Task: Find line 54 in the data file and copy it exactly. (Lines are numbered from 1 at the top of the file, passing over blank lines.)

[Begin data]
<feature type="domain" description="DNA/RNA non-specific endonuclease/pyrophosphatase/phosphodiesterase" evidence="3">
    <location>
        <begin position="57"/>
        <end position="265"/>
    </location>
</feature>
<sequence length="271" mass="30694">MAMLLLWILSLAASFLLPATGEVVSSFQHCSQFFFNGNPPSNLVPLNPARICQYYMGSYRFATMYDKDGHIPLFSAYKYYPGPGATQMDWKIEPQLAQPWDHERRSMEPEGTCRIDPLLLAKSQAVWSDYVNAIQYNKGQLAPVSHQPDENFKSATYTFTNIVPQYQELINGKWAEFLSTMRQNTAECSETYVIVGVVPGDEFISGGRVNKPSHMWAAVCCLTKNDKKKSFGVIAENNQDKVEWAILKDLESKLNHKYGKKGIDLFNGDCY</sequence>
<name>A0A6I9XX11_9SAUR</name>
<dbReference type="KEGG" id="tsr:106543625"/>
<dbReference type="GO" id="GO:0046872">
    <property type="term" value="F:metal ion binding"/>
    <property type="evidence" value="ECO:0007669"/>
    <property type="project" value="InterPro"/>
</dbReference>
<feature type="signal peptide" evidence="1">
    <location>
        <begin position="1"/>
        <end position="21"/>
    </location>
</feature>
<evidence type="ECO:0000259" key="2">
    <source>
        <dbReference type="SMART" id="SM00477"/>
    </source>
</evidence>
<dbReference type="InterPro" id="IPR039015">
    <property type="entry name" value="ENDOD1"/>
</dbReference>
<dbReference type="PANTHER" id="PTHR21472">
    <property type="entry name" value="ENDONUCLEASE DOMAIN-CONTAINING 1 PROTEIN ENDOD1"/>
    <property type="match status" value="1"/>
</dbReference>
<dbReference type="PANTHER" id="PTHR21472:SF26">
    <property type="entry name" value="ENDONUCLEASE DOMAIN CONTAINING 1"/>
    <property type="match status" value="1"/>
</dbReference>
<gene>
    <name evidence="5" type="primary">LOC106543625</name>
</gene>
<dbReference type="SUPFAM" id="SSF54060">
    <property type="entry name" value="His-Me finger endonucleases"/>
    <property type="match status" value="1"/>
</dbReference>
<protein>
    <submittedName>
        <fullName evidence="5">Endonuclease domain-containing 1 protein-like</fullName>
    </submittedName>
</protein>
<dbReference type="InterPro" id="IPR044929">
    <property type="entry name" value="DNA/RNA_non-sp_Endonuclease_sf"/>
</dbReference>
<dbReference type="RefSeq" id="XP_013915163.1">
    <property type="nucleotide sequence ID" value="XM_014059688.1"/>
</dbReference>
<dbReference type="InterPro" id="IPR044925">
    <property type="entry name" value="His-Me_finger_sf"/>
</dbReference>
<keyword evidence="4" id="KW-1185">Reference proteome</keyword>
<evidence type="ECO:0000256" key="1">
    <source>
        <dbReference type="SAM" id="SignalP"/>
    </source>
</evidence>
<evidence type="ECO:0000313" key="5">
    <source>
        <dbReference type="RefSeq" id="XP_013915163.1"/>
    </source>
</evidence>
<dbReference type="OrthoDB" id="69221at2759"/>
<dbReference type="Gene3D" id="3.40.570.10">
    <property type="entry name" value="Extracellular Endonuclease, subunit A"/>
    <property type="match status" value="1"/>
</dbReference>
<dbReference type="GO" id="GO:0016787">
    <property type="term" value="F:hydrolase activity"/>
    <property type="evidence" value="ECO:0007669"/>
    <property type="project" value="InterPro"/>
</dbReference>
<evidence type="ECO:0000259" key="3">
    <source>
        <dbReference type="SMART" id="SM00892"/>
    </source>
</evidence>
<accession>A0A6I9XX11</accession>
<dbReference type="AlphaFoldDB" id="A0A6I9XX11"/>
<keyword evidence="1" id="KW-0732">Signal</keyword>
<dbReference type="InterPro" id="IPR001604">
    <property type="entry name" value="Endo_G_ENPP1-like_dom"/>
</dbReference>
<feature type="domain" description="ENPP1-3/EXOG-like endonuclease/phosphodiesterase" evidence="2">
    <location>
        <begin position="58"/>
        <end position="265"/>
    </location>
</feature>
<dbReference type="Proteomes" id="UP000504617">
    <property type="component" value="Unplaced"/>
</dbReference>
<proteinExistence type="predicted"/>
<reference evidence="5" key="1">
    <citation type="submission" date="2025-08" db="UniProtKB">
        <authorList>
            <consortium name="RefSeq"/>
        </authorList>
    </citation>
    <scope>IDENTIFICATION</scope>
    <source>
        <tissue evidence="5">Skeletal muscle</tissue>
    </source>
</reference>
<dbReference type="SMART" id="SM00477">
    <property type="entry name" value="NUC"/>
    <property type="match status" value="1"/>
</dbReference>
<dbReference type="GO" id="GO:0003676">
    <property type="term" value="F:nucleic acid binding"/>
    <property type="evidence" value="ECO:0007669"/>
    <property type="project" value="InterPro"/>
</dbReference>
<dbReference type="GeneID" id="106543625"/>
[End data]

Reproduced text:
</dbReference>